Will Facebook's new algorithm destroy its relationships with brands?

Facebook announced in June that it would push posts from business pages further down in our feeds and focus on posts from our friends.
Written by Eileen Brown, Contributor

If you have recently noticed a change in your Facebook newsfeed, then its algorithm is working. Posts from your friends have appeared higher up the newsfeed than posts from brands.

Facebook has always maintained that the driving principle of its news feed is to connect people with their friends and family.

This update means that content posted by friends you care about; photos, videos, status updates, or links, will be higher up in your feed so you are less likely to miss it.

If you do not have a lot of connections on Facebook you could now potentially see multiple posts from the same person in a row - this was hidden from you in the past.

People with a lot of friends will see content posted higher up in their feeds. They will still see posts from news articles and pages - if they interact with them.

Facebook says that "friends and family come first". If you click Like on posts from certain friends, then you will see posts from them at the top of your feeds.

Facebook wants you to add that Like, or Reaction to your friends' posts so it knows exactly what you want to see - and exactly how it can use the data to target its advertising more accurately.

So how do brands cope with this change to the algorithm?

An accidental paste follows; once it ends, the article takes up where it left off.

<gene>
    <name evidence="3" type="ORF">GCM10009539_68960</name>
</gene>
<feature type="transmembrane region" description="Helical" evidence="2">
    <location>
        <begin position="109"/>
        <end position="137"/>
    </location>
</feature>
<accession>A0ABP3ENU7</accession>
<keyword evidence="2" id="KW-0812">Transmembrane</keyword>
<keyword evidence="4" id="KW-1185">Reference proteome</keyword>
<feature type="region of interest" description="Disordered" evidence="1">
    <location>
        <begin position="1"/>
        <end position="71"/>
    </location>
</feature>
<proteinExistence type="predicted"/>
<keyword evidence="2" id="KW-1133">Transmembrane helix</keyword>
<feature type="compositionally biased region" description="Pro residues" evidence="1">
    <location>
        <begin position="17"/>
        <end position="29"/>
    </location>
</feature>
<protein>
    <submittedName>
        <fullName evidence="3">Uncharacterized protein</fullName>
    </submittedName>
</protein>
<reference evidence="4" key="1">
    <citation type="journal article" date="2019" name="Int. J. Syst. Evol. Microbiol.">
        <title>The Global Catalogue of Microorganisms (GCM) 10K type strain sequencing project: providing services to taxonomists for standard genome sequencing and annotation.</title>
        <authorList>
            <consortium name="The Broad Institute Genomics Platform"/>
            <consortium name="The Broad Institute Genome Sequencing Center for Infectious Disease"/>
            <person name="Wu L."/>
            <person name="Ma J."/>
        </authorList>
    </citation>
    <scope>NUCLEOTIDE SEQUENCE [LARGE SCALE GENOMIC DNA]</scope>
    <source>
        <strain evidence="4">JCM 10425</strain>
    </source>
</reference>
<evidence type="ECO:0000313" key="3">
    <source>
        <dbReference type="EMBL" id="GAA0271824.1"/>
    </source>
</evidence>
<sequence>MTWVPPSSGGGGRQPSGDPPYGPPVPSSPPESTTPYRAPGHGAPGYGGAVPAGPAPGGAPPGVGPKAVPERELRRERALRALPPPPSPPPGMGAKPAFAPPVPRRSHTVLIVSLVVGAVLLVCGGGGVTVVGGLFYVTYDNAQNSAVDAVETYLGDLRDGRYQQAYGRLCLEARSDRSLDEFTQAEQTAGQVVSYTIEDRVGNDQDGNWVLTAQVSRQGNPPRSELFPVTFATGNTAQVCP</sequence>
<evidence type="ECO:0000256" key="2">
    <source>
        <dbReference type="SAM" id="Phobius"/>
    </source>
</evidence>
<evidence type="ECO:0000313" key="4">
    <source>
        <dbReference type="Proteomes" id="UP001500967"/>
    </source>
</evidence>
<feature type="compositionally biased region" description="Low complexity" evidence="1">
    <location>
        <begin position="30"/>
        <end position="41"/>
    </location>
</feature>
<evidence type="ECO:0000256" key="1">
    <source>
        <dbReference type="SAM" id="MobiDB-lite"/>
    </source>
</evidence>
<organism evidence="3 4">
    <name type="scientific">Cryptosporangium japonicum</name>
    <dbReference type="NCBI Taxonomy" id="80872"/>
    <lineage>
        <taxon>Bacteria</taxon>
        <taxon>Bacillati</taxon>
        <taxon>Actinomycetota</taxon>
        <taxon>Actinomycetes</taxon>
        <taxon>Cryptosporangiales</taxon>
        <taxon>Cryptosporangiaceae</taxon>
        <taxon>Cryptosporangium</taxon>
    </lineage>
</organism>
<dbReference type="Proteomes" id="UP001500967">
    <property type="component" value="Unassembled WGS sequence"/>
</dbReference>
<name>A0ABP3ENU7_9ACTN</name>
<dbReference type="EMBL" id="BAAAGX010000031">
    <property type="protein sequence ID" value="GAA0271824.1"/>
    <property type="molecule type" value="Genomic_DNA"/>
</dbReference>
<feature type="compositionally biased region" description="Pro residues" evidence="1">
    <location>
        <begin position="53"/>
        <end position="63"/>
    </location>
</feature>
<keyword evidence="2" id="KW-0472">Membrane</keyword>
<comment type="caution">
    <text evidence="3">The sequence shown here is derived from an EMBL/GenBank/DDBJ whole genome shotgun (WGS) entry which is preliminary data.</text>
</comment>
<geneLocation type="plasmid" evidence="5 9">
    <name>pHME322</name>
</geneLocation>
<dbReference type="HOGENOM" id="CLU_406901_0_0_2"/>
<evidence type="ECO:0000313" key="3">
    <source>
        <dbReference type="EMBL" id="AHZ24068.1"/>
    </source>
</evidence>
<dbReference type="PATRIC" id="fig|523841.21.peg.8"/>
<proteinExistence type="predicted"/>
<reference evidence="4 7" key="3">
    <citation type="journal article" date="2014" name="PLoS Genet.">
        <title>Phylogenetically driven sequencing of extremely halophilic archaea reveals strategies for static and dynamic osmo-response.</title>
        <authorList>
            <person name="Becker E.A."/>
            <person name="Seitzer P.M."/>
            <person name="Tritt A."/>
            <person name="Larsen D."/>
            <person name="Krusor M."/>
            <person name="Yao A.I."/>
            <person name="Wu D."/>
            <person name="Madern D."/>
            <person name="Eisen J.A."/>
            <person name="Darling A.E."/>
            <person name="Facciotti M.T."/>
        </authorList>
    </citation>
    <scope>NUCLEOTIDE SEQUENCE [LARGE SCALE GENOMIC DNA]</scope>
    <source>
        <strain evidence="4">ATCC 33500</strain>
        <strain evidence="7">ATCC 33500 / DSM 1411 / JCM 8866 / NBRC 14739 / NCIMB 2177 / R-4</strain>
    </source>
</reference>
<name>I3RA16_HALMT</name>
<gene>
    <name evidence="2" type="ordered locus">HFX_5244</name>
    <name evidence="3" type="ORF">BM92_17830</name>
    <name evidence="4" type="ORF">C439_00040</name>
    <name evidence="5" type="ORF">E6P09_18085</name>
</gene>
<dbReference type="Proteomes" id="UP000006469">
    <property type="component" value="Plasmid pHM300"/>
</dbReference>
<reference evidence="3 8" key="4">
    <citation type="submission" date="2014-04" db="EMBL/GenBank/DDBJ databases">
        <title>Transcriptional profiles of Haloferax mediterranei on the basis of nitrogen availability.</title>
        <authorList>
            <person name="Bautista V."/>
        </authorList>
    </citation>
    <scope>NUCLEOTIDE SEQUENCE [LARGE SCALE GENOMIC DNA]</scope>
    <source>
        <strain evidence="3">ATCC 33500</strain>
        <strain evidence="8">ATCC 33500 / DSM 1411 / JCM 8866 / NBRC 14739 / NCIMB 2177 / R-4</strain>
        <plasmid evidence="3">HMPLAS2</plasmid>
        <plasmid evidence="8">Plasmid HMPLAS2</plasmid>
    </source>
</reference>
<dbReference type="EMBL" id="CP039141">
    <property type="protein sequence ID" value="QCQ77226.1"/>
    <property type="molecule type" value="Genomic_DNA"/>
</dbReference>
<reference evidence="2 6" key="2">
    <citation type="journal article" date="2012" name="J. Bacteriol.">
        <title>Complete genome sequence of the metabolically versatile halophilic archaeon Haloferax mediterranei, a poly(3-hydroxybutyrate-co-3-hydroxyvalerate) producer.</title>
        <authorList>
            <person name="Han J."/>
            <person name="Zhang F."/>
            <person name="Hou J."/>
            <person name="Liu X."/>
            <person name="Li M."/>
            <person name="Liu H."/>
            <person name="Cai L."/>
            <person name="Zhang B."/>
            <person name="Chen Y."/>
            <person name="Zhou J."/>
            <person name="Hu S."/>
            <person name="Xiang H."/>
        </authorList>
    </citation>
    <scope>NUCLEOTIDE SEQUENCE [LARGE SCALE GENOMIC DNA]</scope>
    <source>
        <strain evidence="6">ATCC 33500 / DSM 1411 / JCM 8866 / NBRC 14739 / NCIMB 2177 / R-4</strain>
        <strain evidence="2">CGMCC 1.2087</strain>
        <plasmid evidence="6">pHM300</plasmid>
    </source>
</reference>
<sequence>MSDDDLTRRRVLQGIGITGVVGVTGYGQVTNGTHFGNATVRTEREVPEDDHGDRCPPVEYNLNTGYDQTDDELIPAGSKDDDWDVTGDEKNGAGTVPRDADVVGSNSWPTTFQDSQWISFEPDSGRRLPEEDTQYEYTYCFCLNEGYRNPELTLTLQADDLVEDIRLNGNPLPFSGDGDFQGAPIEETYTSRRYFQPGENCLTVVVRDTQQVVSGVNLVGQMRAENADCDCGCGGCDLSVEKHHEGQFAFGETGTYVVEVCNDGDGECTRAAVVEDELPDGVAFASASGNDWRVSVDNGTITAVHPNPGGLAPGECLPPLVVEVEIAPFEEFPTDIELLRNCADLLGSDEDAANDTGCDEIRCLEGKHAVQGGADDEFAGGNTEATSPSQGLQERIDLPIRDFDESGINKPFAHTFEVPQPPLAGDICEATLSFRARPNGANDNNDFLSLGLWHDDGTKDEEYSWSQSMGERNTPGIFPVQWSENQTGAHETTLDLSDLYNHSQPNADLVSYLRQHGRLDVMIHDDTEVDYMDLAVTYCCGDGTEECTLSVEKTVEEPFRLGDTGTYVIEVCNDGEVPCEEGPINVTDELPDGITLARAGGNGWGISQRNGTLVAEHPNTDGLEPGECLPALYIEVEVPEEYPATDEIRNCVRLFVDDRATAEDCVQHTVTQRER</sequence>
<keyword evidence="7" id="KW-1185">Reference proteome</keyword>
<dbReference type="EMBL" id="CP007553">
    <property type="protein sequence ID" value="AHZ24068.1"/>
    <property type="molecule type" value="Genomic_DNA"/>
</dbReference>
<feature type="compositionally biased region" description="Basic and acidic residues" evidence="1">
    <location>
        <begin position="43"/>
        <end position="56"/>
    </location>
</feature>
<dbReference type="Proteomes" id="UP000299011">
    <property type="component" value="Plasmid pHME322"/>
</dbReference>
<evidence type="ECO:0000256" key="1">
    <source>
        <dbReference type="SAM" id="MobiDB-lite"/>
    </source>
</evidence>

The biggest issue for brands is the way that Facebook now handles page posts. Facebook says that impact of these changes on the distribution to users of Pages will "vary considerably" depending on audience composition and posting activity".

It admits that in some cases, "post reach and referral traffic could potentially decline".

Facebook goes on to say that if a lot of referral traffic is from people sharing Page content, and their friends liking and commenting on it, there will be less of an impact.

However if the majority of your traffic comes directly from Page posts, your traffic will decline. It goes on to say that it encourages Page admins to post items that their audience are "likely to share with their friends".

It recommends that Page owners also add targeting - a paid campaign -- to their posts to boost reach. It recommends other paid for options such as boosting posts and using Facebook ads to publicise discounts and promotions.

This algorithm change will impact businesses with small marketing budgets who can not afford to pay for each post to be seen. Personally, I can no longer see any posts in my feed from the small businesses I have followed.

Large brand posts appear as usual as sponsored posts in my feed. News sites have disappeared as I do not regularly interact with their posts, but I still consume their information -- if I can find it.

Brands are competing for views with user generated content - which is often far more sharable than PR generated campaign material. There has been a decline in original user sharing which Facebook is trying to address.

Making brands suffer the consequences of not paying for their content to be seen could be a bad move. Losing their Facebook audience might turn many brands - and revenue - away.

In an oversaturated social market, there are many other sites where you can spend your marketing budget and get a better connection to your customers.

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